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7 Common Financial Planning Mistakes People Make

Financial planning is about building your wealth gradually and consistently. It entails setting specific goals, saving regularly, investing those savings, and protecting your assets. However, there are several typical financial planning mistakes that might prevent you from achieving anything beneficial for your money. Let’s take a look at some of them:

1. Not Having Financial Goals

The first step in financial planning is to set your goals. Without specific goals, you will not be able to measure your progress or determine whether you are on track.

Sit down and brainstorm what you want your business to achieve financially. Do you want to retire early? Build up an emergency fund? Purchase a new home? Once you have determined your goals, write them down and include target dates and dollar amounts. This will help to keep you accountable and motivated.

2. Not Saving Enough When You Are Young

One of the biggest financial planning mistakes is not saving or investing early enough in life. The earlier you start, the more time your money has to grow. If you begin investing at age 25 and stop at age 35, you have given your money 10 years to grow. But if you start at age 35 and continue until you’re 65, you’ve given it 30 years to grow. The longer your money is invested, the more time it has to compound and grow.

3. Not Having an Emergency Fund

An emergency fund is a crucial part of financial planning. It is a savings account that you can tap into in the event of a job loss, medical emergency, or other unplanned expenses. Ideally, your emergency fund should cover 3-6 months of living expenses.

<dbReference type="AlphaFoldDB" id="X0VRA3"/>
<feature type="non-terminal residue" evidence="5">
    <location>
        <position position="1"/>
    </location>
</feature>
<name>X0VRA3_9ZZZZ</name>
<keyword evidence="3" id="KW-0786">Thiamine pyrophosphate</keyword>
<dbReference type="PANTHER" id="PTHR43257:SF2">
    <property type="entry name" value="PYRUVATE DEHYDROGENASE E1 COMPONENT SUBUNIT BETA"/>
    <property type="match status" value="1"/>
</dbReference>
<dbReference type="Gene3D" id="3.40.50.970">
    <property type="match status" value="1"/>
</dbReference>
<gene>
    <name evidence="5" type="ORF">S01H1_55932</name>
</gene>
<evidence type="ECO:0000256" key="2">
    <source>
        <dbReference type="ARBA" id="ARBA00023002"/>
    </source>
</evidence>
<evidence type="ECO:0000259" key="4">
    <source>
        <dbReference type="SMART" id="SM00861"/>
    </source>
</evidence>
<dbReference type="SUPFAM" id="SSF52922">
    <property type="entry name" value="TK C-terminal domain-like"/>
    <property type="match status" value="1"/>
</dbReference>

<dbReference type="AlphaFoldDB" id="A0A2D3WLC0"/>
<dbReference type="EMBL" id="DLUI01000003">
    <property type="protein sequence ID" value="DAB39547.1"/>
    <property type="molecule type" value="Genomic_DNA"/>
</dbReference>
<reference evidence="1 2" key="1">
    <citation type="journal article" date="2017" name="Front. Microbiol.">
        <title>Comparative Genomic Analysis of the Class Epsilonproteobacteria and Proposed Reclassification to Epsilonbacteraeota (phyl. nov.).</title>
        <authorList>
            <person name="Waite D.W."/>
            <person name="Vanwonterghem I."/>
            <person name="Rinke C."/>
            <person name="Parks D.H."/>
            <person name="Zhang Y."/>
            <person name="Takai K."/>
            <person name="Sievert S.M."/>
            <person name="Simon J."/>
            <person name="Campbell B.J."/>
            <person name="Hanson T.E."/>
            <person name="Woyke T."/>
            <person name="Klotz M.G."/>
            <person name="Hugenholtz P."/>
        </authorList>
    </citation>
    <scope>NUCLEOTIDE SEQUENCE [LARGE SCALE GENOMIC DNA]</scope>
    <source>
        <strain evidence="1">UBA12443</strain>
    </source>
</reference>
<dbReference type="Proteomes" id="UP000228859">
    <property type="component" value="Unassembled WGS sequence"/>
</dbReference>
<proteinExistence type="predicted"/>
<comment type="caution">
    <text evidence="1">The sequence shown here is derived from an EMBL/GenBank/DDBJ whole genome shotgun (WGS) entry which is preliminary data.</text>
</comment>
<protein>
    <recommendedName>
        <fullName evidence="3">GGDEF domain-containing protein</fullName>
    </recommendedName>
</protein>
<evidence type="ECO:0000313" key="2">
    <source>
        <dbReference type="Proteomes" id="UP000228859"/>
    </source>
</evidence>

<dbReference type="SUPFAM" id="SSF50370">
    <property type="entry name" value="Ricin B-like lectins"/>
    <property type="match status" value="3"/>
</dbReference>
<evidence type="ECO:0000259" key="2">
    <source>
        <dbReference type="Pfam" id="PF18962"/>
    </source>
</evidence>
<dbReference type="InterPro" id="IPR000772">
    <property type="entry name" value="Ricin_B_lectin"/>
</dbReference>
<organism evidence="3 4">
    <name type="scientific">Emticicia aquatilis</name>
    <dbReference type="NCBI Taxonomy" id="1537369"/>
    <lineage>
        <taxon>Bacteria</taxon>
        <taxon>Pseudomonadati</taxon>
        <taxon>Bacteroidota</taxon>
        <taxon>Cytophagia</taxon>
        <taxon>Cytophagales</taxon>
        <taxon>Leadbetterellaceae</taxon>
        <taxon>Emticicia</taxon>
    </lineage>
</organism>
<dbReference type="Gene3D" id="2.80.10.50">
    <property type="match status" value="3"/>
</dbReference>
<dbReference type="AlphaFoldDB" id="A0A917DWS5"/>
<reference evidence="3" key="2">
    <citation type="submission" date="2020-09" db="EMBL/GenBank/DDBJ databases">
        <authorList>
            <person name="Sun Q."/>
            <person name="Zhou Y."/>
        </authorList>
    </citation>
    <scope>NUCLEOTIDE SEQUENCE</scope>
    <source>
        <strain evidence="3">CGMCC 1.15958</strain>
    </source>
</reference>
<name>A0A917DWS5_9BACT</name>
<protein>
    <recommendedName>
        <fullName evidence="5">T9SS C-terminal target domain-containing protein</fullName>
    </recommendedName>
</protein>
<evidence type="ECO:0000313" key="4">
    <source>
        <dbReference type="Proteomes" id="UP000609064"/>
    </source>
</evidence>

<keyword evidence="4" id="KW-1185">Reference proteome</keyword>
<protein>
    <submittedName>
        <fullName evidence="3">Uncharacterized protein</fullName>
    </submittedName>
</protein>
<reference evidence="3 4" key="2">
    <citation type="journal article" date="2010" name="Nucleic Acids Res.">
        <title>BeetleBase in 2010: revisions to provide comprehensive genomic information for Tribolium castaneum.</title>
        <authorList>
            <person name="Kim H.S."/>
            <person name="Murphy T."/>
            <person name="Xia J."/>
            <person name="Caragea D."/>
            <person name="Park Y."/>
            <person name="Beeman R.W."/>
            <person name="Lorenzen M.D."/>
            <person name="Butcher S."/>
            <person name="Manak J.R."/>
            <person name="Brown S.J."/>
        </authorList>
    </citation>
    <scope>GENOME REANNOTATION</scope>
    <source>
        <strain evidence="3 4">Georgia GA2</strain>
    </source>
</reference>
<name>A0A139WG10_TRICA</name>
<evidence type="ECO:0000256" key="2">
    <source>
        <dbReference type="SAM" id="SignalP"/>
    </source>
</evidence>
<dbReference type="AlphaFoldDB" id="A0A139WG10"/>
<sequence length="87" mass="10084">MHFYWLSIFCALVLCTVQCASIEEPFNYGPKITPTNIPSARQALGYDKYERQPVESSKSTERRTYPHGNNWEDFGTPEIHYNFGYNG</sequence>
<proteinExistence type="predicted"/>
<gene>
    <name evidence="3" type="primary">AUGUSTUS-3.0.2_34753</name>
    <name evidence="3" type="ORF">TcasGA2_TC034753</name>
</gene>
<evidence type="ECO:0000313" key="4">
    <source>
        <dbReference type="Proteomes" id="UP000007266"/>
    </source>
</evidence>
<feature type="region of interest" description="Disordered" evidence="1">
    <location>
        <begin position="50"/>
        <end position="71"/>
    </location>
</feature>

4. Not Diversifying Your Investments

Diversification is key when it comes to investing. It simply means not putting all of your eggs in one basket. By diversifying your investments, you are spreading out the risk and giving yourself a better chance for growth. For example, rather than investing all of your money in one stock, you could spread it out among several different stocks, bonds, and mutual funds.

5. Not Staying Disciplined

Discipline is essential to successful financial planning. Once you have set your goals and put a plan in place, it is important to stick to it. This means not dipping into your savings or retirement account for non-emergencies, sticking to your budget, and being patient with your investment strategy.

6. Relying on Shortcuts

There are no shortcuts when it comes to financial planning. Get-rich-quick schemes and other supposed easy fixes will only leave you in debt and further behind on your financial goals. The best way to grow your wealth is to do it gradually and steadily over time.

For instance, rather than trying to time the stock market, you can invest regularly in a diversified portfolio of stocks and bonds. Or, instead of trying to find the next hot stock, you can focus on building a well-rounded portfolio that will weather the ups and downs of the market.

7. Not Getting Professional Help

If you are unsure of where to start with your financial planning, it is a good idea to seek professional help from experts like Van Leeuwen & Company. We will assess your unique situation and provide guidance on how to best reach your goals.

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